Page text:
Jumping Off

Starting the adventure of a lifetime

Jumping Off Cities

The Missouri River heads due west from St. Louis; so most emigrants loaded their wagons onto steamships for the upstream journey. It was easy traveling, but it didn't last long. Two-hundred miles from St. Louis, the Missouri takes a cruel turn to the north. So the pioneers unloaded their wagons at any one of several small towns along the Missouri river which they called "jumping off" places. Independence was the first option. Further upstream was Westport, St. Joseph, Omaha and Council Bluffs. The economies of these frontier towns depended on emigrants passing through, so many hired agents to go east and badmouth the competing cities.

Emigrant William Rothwell:
"I have never in my life heard as many false statements as were told us in coming up here. We were frequently told that at least 15 to 20 cases of cholera were dying daily in St. Joseph".

In reality, no one died of cholera in St. Joseph that year.

Each spring these small hamlets became raucous boomtowns--as thousands of emigrants camped for days, or weeks while getting ready to begin the journey. Independence was by far the most popular point of departure in the Trail's early years.

Emigrant/author Francis Parkman:
"A multitude of shops had sprung up to furnish emigrants with necessaries for the journey. The streets were thronged with men, horses and mules. There was an incessant hammering and banging from a dozen blacksmiths' sheds, where the heavy wagons were being repaired, and the horses and oxen shod. While I was in the town, a train of emigrant wagons from Illinois passed through--a multitude of healthy children's faces were peeking out from under the covers of the wagons."



By mid April, the prairie outside Independence was packed with emigrant campers-- often over three square miles worth. It was so crowded, one emigrant spent four days just trying to find his friends. This entire mass of humanity was waiting for the grass to grow. Heading west too early meant the grass wouldn't be long enough for the animals to graze along the way--a mistake that could be fatal.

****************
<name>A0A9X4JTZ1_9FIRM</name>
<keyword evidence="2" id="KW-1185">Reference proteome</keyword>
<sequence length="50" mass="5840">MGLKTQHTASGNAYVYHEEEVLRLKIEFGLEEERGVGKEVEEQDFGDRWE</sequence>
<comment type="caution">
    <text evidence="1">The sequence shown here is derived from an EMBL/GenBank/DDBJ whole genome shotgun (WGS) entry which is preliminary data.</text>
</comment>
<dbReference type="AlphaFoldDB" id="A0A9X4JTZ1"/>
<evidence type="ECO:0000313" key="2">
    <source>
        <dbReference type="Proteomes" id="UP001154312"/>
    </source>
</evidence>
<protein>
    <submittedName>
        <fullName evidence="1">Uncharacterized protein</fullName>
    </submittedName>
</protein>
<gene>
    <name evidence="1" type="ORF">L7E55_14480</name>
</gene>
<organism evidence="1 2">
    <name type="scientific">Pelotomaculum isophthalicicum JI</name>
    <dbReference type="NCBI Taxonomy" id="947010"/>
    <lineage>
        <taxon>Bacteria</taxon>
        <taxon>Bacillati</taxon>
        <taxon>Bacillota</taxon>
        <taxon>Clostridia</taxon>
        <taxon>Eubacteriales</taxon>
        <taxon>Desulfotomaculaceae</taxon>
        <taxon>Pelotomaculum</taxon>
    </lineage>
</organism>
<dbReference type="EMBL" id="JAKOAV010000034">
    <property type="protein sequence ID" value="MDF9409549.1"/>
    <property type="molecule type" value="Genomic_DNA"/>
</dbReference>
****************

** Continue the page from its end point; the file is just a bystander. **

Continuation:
Emigrant Lansford Hastings:
"In procuring supplies for this journey, the emigrant should provide himself with, at least, 200 pounds of flour, 150 pounds of bacon; ten pounds of coffee; twenty pounds of sugar; and ten pounds of salt."

A family of four would need over a thousand pounds of food to sustain them on the 2000 mile journey to Oregon. The only practical way to haul that much food was a wagon.



Huge conestoga wagons were never used by the pioneers--they were just too unwieldy. Instead, the emigrants used small farm wagons. Although they appear simplistic, farm wagons of the 1840s were technologically-advanced vehicles. For example, the complex undercarriage centered around a kingpin, which allowed the front wheels to pivot, so the wagon could turn easily. And the front wheels are smaller than the ones in back--which also helped the wagons to round sharp corners.

Even the width of the wheels was carefully calculated. Wide wheels were more effective in soft, sandy soil. Narrow wheels worked better on hard surfaces. The cotton covers were typically drawn shut at both ends to keep out the incessant dust. To keep out the rain, the covers were treated with linseed oil, but most eventually leaked anyway.

The wagon box measured only four feet by ten feet. Most emigrants loaded them to the brim with food, farm implements and furniture--often over a ton of cargo.

All this was supported by massive axles. If one broke, the travelers were in serious trouble. Without a spare, they would be forced to abandon their wagon or reconfigure it as a two-wheeled cart.

Most wagons had several handy options: a toolbox on the side, a water barrel, and most importantly, hardwood brakes.

By late April or early May the grass was long enough--and the journey began.



When it was finally time to go, everyone wanted to get started at the same time--and the result was often a huge traffic jam.

Even worse were greenhorns from cities back east, who had never before yoked an oxen or driven a mule team. They tipped their wagons, bumped into trees and couldn't even get their animals to go in the right direction.



Only a few miles outside of Independence, nearly all the emigrants realized they had grossly overloaded their wagons. Their only choice--start throwing things out.

The trail was so littered with this debris, that scavengers from the jumping off towns would collect full wagon loads of flour, bacon--even cast iron stoves.